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The Old Man and the Sea. Ernest Hemingway. Setting. late 1940s small fishing village near Havana, Cuba the water of the Gulf of Mexico. Point of View. Third Person Omniscient The narrator describes the characters and events objectively.

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the old man and the sea

The Old Man and the Sea

Ernest Hemingway

  • late 1940s
  • small fishing village near Havana, Cuba
  • the water of the Gulf of Mexico
point of view
Point of View
  • Third Person Omniscient
  • The narrator describes the characters and events objectively.
  • The narrator often provides details about Santiago’s inner thoughts and dreams.
tone style
  • Hemingway uses a journalistic, matter-of-fact, tone and style.
  • The monotonous tone of the novella matches the sensations of Santiago (alone) in the boat being dragged to sea.
  • Hemingway implores understatement throughout.
form genre
  • The Old Man and the Sea is a parable (a simple story that relays a moral lesson).
  • Frequently, parables are allegories (stories in which characters, objects, and events hold fixed symbolic meaning).

Endurance and Struggle

  • Santiago struggles against defeat.
  • He is unlucky (salao).
  • He refuses defeat, vowing to sail further out to sea than any other fisherman.
  • Many of the young fisherman look down upon him.
  • He hooks the marlin (his brother), fights it, fights for it, and returns to the village.

Endurance and Struggle

  • Santiago’s battle against (within) nature.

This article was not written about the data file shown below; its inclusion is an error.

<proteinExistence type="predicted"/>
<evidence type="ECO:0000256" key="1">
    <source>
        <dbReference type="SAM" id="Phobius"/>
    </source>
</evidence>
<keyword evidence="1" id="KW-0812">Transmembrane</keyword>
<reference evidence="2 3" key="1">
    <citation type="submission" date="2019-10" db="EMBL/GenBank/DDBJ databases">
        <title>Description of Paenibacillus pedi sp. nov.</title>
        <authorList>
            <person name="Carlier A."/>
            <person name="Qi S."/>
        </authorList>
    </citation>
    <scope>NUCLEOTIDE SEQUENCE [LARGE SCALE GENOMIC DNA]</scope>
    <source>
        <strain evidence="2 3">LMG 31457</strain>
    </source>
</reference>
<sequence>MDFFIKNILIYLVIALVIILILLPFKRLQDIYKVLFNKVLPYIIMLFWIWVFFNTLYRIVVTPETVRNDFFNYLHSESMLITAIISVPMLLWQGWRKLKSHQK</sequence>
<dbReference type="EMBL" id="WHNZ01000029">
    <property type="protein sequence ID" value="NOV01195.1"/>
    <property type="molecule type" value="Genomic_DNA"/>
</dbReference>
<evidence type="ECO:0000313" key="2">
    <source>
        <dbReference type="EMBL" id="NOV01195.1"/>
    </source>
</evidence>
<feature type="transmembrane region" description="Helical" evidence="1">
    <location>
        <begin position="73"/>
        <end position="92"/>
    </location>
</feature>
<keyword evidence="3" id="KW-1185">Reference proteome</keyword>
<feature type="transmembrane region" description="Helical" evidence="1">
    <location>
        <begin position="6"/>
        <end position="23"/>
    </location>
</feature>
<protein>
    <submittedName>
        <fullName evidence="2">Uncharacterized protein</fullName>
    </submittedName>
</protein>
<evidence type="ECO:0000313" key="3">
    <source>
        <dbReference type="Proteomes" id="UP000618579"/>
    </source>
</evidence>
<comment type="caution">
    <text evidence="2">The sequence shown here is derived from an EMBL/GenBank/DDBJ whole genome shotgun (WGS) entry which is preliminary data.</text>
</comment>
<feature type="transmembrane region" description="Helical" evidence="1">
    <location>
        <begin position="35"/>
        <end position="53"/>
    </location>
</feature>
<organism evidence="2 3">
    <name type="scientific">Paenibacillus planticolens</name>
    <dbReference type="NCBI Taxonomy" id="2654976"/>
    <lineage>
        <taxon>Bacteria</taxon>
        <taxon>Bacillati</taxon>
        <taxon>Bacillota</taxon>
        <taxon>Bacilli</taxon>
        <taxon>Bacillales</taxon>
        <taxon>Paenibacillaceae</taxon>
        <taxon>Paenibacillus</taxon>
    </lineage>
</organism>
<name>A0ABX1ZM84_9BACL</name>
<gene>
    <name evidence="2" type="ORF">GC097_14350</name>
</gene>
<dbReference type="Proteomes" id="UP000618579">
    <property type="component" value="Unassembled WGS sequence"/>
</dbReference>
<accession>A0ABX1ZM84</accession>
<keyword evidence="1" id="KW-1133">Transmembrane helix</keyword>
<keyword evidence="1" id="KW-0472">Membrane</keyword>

• Santiago and the marlin display characteristics of pride, honor, and bravery.
  • The world is full of predators (the weary warbler).
  • Through the effort to battle the inevitable Santiago proves himself.

Endurance and Struggle:

  • Santiago finds the marlin worthy.
  • This admiration brings respect and honor to the struggle.
  • “Because I love you, I have to kill you.”
  • Santiago is destroyed but never defeated.
  • He emerges as a hero.

Pride and Determination:

  • Santiago’s pride becomes his tragic flaw.
  • He is aware of this flaw. What does this mean for his character?
  • After the sharks destroy the marlin, Santiago apologizes to his brother.
  • His pride ruins them both.
  • However, pride motivates Santiago to overcome the 84 days of misfortune.

Pride and Determination:

  • Without pride, would the struggle have been fought? Would Santiago have abandoned the fight?
  • Santiago is determined to defeat the sharks and return to the village with his prize.
  • He is willing to die in order to bring in the marlin.

Pride and Determination:

  • Victory is not a prerequisite for honor.
  • The honor Santiago attains does not come from the battle with the marlin, but rather, from his pride and determination to fight.

The Marlin:

  • represents the ideal opponent.
  • Santiago feels fortunate to be matched with such an opponent.
  • brings out the best in Santiago: his strength, courage, love and respect.

The Lions:

  • Santiago associates the lions with his youth.
  • Suggest a circular nature to life.
  • Santiago imagines the lions, fierce predators, playing which suggests harmony between the opposing forces – life and death, love and hate, destruction and regeneration.

The Sharks:

  • Gracelessly attack the marlin (Santiago’s brother).
  • Contrast the beauty and nature of the marlin.
  • Illustrate the destructive forces of nature, which all creatures must face.